How Spring Flowers Perfectly Mirror the Resurrection of the Dead


We Too Must First Die and be Buried in the Ground Before we can Attain to the Resurrection of the Dead







T he weather was recently beautiful in our part of the country (though it didn't last), and it was wonderful to see crocus, daffodils, snowdrops and primroses all flowering together in early spring. It got me thinking how a plant arising from winter dormancy is a perfect illustration of the resurrection of the dead. Do we ever think about this?


Paul the Apostle wrote about this in his 'resurrection chapter' of 1 Corinthians 15. Let's look at what he wrote:


35. But someone will ask, "How are the dead raised? With what kind of body will they come?" 36. How foolish! What you sow does not come to life unless it dies. 37. When you sow, you do not plant the body that will be, but just a seed, perhaps of wheat or of something else. 38. But God gives it a body as he has determined, and to each kind of seed he gives its own body. 39. Not all flesh is the same: People have one kind of flesh, animals have another, birds another and fish another. 40. There are also heavenly bodies and there are earthly bodies; but the splendor of the heavenly bodies is one kind, and the splendor of the earthly bodies is another. 41. The sun has one kind of splendor, the moon another and the stars another; and star differs from star in splendor. (1 Corinthians 15:35-41).


A few had apparently asked Paul how the dead would be resurrected, with what kind of body would they rise? (vs 35), he pointed out that there could be no resurrection without a death! (vs 36). He immediately switches to the farming/growing cycle for an illustration. He points out that everybody who plants a seed, or a bulb, already exercises faith, fully expecting that, in the spring, those dried-up, shrivelled and dead looking seeds, bulbs or corms will burst into life. When that new life comes it is bright and spectacular - nothing at all like those sad, dried-up looking things which were sown into the soil. So we do not plant the body that will be, yet God gives it a body as He has determined, and to each seed He gives its own body. (verses 37-38).


Do we ever consider with wonder how those dried-up looking things which we plant (usually in autumn) can burst into such splendid looking flowers and plants only a few weeks later? We should, Paul the Apostle tells us. It is indeed a wonder, and a perfect mirror of the resurrection of the dead to come! In the case of spring bulbs we perhaps have the most spectacular and compelling vista and resurrection 'taster.' Can those beautiful crocus, snowdrops or daffodils swaying in the spring breeze really be those dry, hopeless-looking seeds or bulbs which you planted so recently? The answer, of course, is yes, so Paul says don't marvel at the resurrection of the dead because we all witness a resurrection every year! Paul is saying that God is perfectly capable of supplying a new body to something that had plainly died, don't even worry about it! - for to each kind of seed He gives its own body. (vs 38).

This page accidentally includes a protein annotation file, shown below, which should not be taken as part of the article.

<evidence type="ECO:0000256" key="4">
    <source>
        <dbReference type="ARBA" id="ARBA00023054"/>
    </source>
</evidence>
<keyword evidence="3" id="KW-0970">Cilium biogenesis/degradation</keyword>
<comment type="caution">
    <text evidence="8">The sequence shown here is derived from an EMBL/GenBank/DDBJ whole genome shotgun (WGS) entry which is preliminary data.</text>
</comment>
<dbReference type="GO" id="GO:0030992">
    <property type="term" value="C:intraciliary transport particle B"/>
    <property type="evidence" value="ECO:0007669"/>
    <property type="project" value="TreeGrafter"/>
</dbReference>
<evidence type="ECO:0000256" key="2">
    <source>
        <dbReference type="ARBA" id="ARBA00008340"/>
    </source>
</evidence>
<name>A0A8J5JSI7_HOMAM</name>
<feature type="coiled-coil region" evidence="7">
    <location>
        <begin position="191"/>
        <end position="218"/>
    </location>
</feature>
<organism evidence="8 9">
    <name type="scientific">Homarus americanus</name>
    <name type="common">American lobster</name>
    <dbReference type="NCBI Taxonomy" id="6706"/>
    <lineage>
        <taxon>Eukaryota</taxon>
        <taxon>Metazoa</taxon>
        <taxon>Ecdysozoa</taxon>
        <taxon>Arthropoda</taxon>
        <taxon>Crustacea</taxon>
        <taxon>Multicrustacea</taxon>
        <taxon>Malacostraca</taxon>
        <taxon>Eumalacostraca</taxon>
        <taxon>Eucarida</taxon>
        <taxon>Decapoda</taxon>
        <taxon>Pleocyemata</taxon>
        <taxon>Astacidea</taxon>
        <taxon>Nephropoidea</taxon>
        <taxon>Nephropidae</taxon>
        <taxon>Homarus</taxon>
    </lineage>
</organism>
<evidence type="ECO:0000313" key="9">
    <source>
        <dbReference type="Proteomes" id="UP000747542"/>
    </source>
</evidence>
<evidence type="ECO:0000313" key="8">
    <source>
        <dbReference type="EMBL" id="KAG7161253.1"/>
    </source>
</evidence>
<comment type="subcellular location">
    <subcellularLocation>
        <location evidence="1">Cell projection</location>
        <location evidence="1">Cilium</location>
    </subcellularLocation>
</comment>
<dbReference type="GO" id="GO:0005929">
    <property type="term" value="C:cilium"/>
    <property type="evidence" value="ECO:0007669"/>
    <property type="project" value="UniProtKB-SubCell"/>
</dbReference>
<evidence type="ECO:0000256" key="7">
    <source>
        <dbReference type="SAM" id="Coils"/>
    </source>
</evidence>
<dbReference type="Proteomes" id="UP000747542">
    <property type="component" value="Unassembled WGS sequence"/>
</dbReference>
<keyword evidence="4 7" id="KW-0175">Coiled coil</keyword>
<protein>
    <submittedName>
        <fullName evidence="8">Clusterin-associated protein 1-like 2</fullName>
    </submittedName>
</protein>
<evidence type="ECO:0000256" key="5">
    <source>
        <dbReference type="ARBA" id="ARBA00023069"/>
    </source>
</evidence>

Similarly, we too must first die and be buried in the ground before we can attain to the resurrection of the dead, and just as those spring flowers are stunning and miraculous in their new bodies, so too will we be!


24. "Very truly I tell you, whoever hears my word and believes him who sent me has eternal life and will not be judged but has crossed over from death to life. 25. Very truly I tell you, a time is coming and has now come when the dead will hear the voice of the Son of God and those who hear will live." (John 5:24-25; NIV throughout).


Robin A. Brace. February 22nd, 2017.



UK APOLOGETICS